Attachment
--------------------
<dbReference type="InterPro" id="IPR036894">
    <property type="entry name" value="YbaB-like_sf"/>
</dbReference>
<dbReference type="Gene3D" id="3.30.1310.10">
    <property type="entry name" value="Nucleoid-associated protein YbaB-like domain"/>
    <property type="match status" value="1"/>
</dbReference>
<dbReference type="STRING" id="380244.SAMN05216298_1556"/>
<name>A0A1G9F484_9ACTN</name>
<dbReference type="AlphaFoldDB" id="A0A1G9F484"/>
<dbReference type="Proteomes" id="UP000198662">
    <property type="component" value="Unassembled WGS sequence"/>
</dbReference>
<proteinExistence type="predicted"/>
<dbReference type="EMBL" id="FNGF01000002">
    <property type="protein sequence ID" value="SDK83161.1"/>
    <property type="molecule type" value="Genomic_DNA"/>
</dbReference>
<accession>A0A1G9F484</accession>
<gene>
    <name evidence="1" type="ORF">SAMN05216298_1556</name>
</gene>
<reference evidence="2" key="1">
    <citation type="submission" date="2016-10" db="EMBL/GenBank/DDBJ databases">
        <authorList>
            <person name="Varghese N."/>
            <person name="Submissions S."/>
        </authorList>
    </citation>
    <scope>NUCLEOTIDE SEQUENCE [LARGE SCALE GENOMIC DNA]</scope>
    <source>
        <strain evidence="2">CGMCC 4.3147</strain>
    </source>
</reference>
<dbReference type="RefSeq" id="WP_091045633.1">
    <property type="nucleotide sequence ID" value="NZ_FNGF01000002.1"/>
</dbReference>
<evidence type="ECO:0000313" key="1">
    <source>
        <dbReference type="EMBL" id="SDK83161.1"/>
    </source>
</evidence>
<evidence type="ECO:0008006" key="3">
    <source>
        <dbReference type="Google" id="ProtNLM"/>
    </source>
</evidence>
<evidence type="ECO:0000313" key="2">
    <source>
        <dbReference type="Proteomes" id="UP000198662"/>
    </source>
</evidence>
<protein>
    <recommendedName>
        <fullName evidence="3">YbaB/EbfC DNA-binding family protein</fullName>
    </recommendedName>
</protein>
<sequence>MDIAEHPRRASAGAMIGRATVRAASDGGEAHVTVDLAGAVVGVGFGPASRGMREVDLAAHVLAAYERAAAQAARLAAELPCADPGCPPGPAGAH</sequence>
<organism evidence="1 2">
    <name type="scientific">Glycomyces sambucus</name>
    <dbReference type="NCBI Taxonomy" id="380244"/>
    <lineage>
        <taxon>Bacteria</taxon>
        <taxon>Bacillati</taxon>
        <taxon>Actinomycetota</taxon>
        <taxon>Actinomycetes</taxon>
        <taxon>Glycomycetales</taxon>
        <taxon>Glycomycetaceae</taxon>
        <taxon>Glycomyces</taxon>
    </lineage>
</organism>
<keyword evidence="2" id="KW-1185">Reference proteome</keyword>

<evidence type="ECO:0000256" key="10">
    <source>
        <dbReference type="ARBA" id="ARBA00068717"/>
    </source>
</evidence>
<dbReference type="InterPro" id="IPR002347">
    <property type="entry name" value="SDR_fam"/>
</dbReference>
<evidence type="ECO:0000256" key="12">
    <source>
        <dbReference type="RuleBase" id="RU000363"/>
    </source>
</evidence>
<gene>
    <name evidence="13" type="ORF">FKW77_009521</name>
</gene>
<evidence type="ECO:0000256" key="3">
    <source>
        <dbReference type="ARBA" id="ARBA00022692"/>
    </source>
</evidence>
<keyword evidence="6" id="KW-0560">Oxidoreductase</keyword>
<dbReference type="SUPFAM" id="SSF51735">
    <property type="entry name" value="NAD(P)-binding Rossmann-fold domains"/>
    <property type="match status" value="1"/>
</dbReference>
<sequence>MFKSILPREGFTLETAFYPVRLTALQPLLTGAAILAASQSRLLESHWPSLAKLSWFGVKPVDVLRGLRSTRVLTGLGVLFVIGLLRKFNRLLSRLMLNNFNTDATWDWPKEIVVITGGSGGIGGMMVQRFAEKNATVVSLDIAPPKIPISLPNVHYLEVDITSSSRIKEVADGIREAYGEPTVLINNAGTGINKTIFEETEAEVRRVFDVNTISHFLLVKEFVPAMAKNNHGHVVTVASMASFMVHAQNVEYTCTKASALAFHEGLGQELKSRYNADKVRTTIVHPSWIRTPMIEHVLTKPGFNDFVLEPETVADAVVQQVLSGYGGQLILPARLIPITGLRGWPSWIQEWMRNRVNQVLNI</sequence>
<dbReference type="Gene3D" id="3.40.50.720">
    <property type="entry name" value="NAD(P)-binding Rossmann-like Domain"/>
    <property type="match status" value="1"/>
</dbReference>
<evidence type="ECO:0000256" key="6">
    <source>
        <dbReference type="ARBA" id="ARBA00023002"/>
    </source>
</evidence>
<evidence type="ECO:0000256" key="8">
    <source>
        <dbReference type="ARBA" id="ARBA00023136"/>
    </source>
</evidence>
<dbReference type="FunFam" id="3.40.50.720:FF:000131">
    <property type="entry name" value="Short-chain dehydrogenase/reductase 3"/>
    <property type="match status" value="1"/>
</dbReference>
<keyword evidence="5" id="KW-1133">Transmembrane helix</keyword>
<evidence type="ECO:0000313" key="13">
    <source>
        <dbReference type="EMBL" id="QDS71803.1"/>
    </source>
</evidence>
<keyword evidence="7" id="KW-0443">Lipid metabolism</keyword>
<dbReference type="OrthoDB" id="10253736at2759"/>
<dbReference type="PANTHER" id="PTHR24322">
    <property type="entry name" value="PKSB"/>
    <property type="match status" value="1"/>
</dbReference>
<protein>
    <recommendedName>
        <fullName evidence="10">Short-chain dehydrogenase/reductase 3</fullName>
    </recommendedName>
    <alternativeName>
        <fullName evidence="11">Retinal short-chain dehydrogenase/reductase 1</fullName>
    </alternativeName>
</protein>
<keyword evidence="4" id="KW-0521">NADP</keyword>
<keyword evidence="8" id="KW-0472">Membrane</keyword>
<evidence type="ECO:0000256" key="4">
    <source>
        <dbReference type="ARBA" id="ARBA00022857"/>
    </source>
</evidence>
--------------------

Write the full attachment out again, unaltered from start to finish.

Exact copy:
<dbReference type="InterPro" id="IPR036894">
    <property type="entry name" value="YbaB-like_sf"/>
</dbReference>
<dbReference type="Gene3D" id="3.30.1310.10">
    <property type="entry name" value="Nucleoid-associated protein YbaB-like domain"/>
    <property type="match status" value="1"/>
</dbReference>
<dbReference type="STRING" id="380244.SAMN05216298_1556"/>
<name>A0A1G9F484_9ACTN</name>
<dbReference type="AlphaFoldDB" id="A0A1G9F484"/>
<dbReference type="Proteomes" id="UP000198662">
    <property type="component" value="Unassembled WGS sequence"/>
</dbReference>
<proteinExistence type="predicted"/>
<dbReference type="EMBL" id="FNGF01000002">
    <property type="protein sequence ID" value="SDK83161.1"/>
    <property type="molecule type" value="Genomic_DNA"/>
</dbReference>
<accession>A0A1G9F484</accession>
<gene>
    <name evidence="1" type="ORF">SAMN05216298_1556</name>
</gene>
<reference evidence="2" key="1">
    <citation type="submission" date="2016-10" db="EMBL/GenBank/DDBJ databases">
        <authorList>
            <person name="Varghese N."/>
            <person name="Submissions S."/>
        </authorList>
    </citation>
    <scope>NUCLEOTIDE SEQUENCE [LARGE SCALE GENOMIC DNA]</scope>
    <source>
        <strain evidence="2">CGMCC 4.3147</strain>
    </source>
</reference>
<dbReference type="RefSeq" id="WP_091045633.1">
    <property type="nucleotide sequence ID" value="NZ_FNGF01000002.1"/>
</dbReference>
<evidence type="ECO:0000313" key="1">
    <source>
        <dbReference type="EMBL" id="SDK83161.1"/>
    </source>
</evidence>
<evidence type="ECO:0008006" key="3">
    <source>
        <dbReference type="Google" id="ProtNLM"/>
    </source>
</evidence>
<evidence type="ECO:0000313" key="2">
    <source>
        <dbReference type="Proteomes" id="UP000198662"/>
    </source>
</evidence>
<protein>
    <recommendedName>
        <fullName evidence="3">YbaB/EbfC DNA-binding family protein</fullName>
    </recommendedName>
</protein>
<sequence>MDIAEHPRRASAGAMIGRATVRAASDGGEAHVTVDLAGAVVGVGFGPASRGMREVDLAAHVLAAYERAAAQAARLAAELPCADPGCPPGPAGAH</sequence>
<organism evidence="1 2">
    <name type="scientific">Glycomyces sambucus</name>
    <dbReference type="NCBI Taxonomy" id="380244"/>
    <lineage>
        <taxon>Bacteria</taxon>
        <taxon>Bacillati</taxon>
        <taxon>Actinomycetota</taxon>
        <taxon>Actinomycetes</taxon>
        <taxon>Glycomycetales</taxon>
        <taxon>Glycomycetaceae</taxon>
        <taxon>Glycomyces</taxon>
    </lineage>
</organism>
<keyword evidence="2" id="KW-1185">Reference proteome</keyword>

<evidence type="ECO:0000256" key="10">
    <source>
        <dbReference type="ARBA" id="ARBA00068717"/>
    </source>
</evidence>
<dbReference type="InterPro" id="IPR002347">
    <property type="entry name" value="SDR_fam"/>
</dbReference>
<evidence type="ECO:0000256" key="12">
    <source>
        <dbReference type="RuleBase" id="RU000363"/>
    </source>
</evidence>
<gene>
    <name evidence="13" type="ORF">FKW77_009521</name>
</gene>
<evidence type="ECO:0000256" key="3">
    <source>
        <dbReference type="ARBA" id="ARBA00022692"/>
    </source>
</evidence>
<keyword evidence="6" id="KW-0560">Oxidoreductase</keyword>
<dbReference type="SUPFAM" id="SSF51735">
    <property type="entry name" value="NAD(P)-binding Rossmann-fold domains"/>
    <property type="match status" value="1"/>
</dbReference>
<sequence>MFKSILPREGFTLETAFYPVRLTALQPLLTGAAILAASQSRLLESHWPSLAKLSWFGVKPVDVLRGLRSTRVLTGLGVLFVIGLLRKFNRLLSRLMLNNFNTDATWDWPKEIVVITGGSGGIGGMMVQRFAEKNATVVSLDIAPPKIPISLPNVHYLEVDITSSSRIKEVADGIREAYGEPTVLINNAGTGINKTIFEETEAEVRRVFDVNTISHFLLVKEFVPAMAKNNHGHVVTVASMASFMVHAQNVEYTCTKASALAFHEGLGQELKSRYNADKVRTTIVHPSWIRTPMIEHVLTKPGFNDFVLEPETVADAVVQQVLSGYGGQLILPARLIPITGLRGWPSWIQEWMRNRVNQVLNI</sequence>
<dbReference type="Gene3D" id="3.40.50.720">
    <property type="entry name" value="NAD(P)-binding Rossmann-like Domain"/>
    <property type="match status" value="1"/>
</dbReference>
<evidence type="ECO:0000256" key="6">
    <source>
        <dbReference type="ARBA" id="ARBA00023002"/>
    </source>
</evidence>
<evidence type="ECO:0000256" key="8">
    <source>
        <dbReference type="ARBA" id="ARBA00023136"/>
    </source>
</evidence>
<dbReference type="FunFam" id="3.40.50.720:FF:000131">
    <property type="entry name" value="Short-chain dehydrogenase/reductase 3"/>
    <property type="match status" value="1"/>
</dbReference>
<keyword evidence="5" id="KW-1133">Transmembrane helix</keyword>
<evidence type="ECO:0000313" key="13">
    <source>
        <dbReference type="EMBL" id="QDS71803.1"/>
    </source>
</evidence>
<keyword evidence="7" id="KW-0443">Lipid metabolism</keyword>
<dbReference type="OrthoDB" id="10253736at2759"/>
<dbReference type="PANTHER" id="PTHR24322">
    <property type="entry name" value="PKSB"/>
    <property type="match status" value="1"/>
</dbReference>
<protein>
    <recommendedName>
        <fullName evidence="10">Short-chain dehydrogenase/reductase 3</fullName>
    </recommendedName>
    <alternativeName>
        <fullName evidence="11">Retinal short-chain dehydrogenase/reductase 1</fullName>
    </alternativeName>
</protein>
<keyword evidence="4" id="KW-0521">NADP</keyword>
<keyword evidence="8" id="KW-0472">Membrane</keyword>
<evidence type="ECO:0000256" key="4">
    <source>
        <dbReference type="ARBA" id="ARBA00022857"/>
    </source>
</evidence>